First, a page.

He avoided meeting Sirius' eyes. "Don't you think I'd be a reminder of what happened and set her off again?"

Sirius shrugged. "Don't you think she might find it comforting to see that you're all right?"

For the life of him, Lupin couldn't explain why the thought of seeing Tonks filled him with such reluctance, but he knew that it wasn't something he could or wanted to talk about. He gave a small shake of his head. "It's a moot point for the time being, anyway. Scrimgeour wouldn't let me anywhere near her."

"He might," Sirius argued.

Remus rose, swaying on his feet. "We'll see. I need to get some sleep." He made his way slowly to the door, grateful that his weariness masked the fact that he was, in fact, fleeing the scene to avoid any more uncomfortable questions. He could feel Sirius' gaze burning a hole in the back of his head all the way out the door.

Lupin's report was finished well before Kingsley came to fetch it.

He'd expected nightmares to wake him in the morning, and they did, but he'd also imagined himself still too exhausted for this to happen until well after sunrise. No such luck. When fear chased his eyes open, there was no light coming in the windows, no comforting smells of breakfast. Dawn was still hours away, leaving him in the dubious company of those quiet, menacing night noises peculiar to a house steeped in decades' worth of dark magic, and his thoughts. Of the two, the noises were easier to deal with.

By the time the sky had begun to lighten, revealing a grey, dreary world both inside and out, he'd been glad to throw himself into the task of writing down everything that had occurred two days earlier. Putting those events down on parchment couldn't possibly be any worse than reliving it over and over in his own mind, whether awake or asleep, and at least this way he could focus on the dry details, scrupulously avoiding any emotional overtones that might try to creep in. Clinical, that was his objective, and rereading it when he was through, he thought he'd achieved it. The whole exercise felt cathartic in a way that relating the story to Kingsley and Sirius the previous night had not. He ate a quiet breakfast and went back to bed, falling into a deep sleep free of any kind of dream.

A coughing fit forced him awake hours later. He knew he should have dosed himself with something that morning, or even better, the night before when he'd first felt it coming on, a heaviness in his lungs that betokened the inevitable onset of illness whenever his body was pushed past its limits. The only medicines Sirius stocked in the house were to be found in the liquor cabinet, but surely Molly would have something on hand. He went downstairs with the intention of finding her, only to come up short on the bottom step as Kingsley walked in the front door.

"Afternoon, Remus," Kingsley greeted him quietly as he shrugged off his wet cloak. "Something wrong?"

Lupin realised he was frowning. "No, it's...I just woke up. I hadn't meant to sleep so long."

"Wouldn't you say you're entitled to it?"

Lupin shrugged. With a tip of his head to indicate that Kingsley should follow, he hurried down the corridor to the kitchen stairs as another spasm clutched at his chest.

"Have you taken anything for that?" Kingsley asked him as they reached the kitchen, the sound of coughing echoing back up the stairwell.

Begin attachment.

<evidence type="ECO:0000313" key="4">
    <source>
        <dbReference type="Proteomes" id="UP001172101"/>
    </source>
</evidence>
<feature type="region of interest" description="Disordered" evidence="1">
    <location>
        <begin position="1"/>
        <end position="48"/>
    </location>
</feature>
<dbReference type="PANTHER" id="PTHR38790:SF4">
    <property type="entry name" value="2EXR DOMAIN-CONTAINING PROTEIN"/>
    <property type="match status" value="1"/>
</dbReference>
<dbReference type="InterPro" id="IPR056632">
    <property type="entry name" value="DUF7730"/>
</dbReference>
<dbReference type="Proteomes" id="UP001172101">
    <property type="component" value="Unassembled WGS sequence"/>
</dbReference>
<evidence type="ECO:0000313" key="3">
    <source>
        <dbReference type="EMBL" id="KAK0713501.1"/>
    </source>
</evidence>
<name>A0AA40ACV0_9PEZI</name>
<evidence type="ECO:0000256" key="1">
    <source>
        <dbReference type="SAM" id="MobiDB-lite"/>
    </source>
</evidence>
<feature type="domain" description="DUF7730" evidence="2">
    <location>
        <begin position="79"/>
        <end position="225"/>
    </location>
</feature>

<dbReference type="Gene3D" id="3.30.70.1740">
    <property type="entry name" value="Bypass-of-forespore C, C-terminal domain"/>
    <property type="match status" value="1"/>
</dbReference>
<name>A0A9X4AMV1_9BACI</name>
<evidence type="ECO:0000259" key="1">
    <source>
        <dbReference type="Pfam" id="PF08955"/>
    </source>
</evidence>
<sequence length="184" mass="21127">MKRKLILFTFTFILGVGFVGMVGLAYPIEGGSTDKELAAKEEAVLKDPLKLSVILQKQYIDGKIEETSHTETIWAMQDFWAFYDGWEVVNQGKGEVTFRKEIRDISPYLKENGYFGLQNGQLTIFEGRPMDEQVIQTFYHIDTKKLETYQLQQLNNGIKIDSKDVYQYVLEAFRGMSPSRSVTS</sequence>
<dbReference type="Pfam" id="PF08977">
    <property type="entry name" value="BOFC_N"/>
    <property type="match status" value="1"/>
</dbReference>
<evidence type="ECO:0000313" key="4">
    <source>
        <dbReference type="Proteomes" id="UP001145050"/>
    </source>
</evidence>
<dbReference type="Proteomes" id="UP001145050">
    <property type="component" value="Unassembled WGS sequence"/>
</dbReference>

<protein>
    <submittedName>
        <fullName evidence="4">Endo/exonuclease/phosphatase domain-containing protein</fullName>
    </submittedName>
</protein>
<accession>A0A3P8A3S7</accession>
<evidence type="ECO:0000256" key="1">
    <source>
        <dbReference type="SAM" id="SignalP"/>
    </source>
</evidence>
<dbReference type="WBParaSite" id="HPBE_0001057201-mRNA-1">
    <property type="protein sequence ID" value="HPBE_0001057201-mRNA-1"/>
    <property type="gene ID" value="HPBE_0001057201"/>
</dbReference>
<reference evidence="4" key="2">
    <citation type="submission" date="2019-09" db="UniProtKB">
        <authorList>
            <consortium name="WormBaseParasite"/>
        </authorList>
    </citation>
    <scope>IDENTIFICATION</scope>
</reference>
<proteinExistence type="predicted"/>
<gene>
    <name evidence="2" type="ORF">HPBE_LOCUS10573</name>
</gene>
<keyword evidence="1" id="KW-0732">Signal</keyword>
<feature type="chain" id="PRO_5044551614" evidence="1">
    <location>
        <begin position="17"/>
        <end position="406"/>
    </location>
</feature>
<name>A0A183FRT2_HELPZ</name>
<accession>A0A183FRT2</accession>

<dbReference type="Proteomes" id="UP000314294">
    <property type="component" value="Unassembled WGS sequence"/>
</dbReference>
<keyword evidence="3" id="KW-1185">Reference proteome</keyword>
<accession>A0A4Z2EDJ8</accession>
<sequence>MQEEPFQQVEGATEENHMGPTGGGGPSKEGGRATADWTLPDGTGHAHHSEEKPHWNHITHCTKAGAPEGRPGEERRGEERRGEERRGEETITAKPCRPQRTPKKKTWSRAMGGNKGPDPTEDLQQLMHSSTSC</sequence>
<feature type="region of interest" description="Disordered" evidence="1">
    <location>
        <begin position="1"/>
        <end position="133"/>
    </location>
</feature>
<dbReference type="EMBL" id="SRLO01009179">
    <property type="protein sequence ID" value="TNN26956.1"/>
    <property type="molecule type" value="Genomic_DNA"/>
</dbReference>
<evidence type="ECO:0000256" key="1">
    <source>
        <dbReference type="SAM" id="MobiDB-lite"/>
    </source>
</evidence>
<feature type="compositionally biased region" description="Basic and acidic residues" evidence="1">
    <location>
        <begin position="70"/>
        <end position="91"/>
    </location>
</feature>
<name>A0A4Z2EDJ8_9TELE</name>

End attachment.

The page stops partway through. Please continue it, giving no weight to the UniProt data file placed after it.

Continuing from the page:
Molly was pulling bread from the oven. She straightened with a look of concern. "Goodness, Remus, you sound terrible."

"Sounds worse than it is," he answered. There was no need to ask Molly for a lung restorative; with brisk movements, she'd already Charmed the bread into the pantry, fetched the potion from a nearby cabinet and gotten him a glass of water. "You're a wonder as always, Molly."

Her cheeks pinked. "After six children, I'd hope I could do that in my sleep." As if Lupin was a child himself, she watched him swallow down the medicine, nodding in sympathy at the face he made afterward. "You'd think they'd find a way to make these things taste better. Hermione says some of the Muggle remedies taste like candy."

"They work about as well as candy, too," Lupin grimaced as he got himself a second glass of water to rinse away the taste. His lungs eased as the potion took effect. A quick look in the cabinet showed a few more vials of the stuff. "I'll pick up more, Molly, chances are I'll use up the rest of this."

"Don't worry about it," she shook her head as she bustled about the kitchen getting tea things ready. "I'll have Arthur pick more up tomorrow. You rest up."

Lupin found himself settled at the table with a bun and a cup of tea almost before he knew what was happening.

Kingsley grinned at him, deftly snagging two buns for himself before taking the seat across the table. "That report ready?"

"Yes. It's up in my room." Lupin started to get up, but Kingsley waved him back into his seat.

"Finish your tea. I need to talk with Sirius before I go anyway, there's time."

"How's Tonks doing?" Molly asked, interrupting Lupin's internal argument over asking the question himself.

Kingsley drained the last of his tea and let Molly pour him another cup before answering. His face had gone blank. "Better than she was, though her back's still not healing as it should."

"Do they know why?"

"No. It could be an after-effect of the spell, or the fact that she hasn't changed back yet. They're not sure."

Lupin frowned as a thought occurred. "I thought you said that it takes energy to hold a different form."

"It does."

"So why are they allowing it?"

"I think they'd force the change back at this point if they could, but they don't know how. The plan was to let her wake on her own today or tomorrow."

"Have the Healers said when she'll be allowed to leave?" Molly asked.

"No, but with Mad-Eye and Scrimgeour breathing down their necks, I'd imagine they're doing their damndest to get her healed up and out of there."

Lupin made a wry face. "Oh, I don't know, there's probably a few of them who feel that they've discovered alchemical gold. Metamorphmagi are rare enough that studying one is the opportunity of a lifetime."

"Assuming Mad-Eye lets them get anywhere near her for that sort of thing."


"If you're done," Kingsley nodded at Lupin's empty cup, "I should go find Sirius."

"He's probably up with Buckbeak." Lupin rose and, after thanking Molly for the potion and tea, followed on Kingsley's heels back up the stairs.

Thanks to LadyRuthless, justwaitingontheworldtochange, strawhay, James 'Kendall' Potter, famous4it, aineee, TheOfficalGleek, NighttrollGirl, Tessiete, and fanficmaster29 for your reviews. For those of you who asked, Tonks' turn is coming, don't worry. ;)

I've been trying to keep to a posting schedule of one chapter every two months. However, the newest addition to my family is due in about four weeks, and while I'm hoping that this won't affect updates, it very well might, babies being what they are. If it looks as though the next chapter is going to be significantly delayed, I'll make a note in my profile around the beginning of November.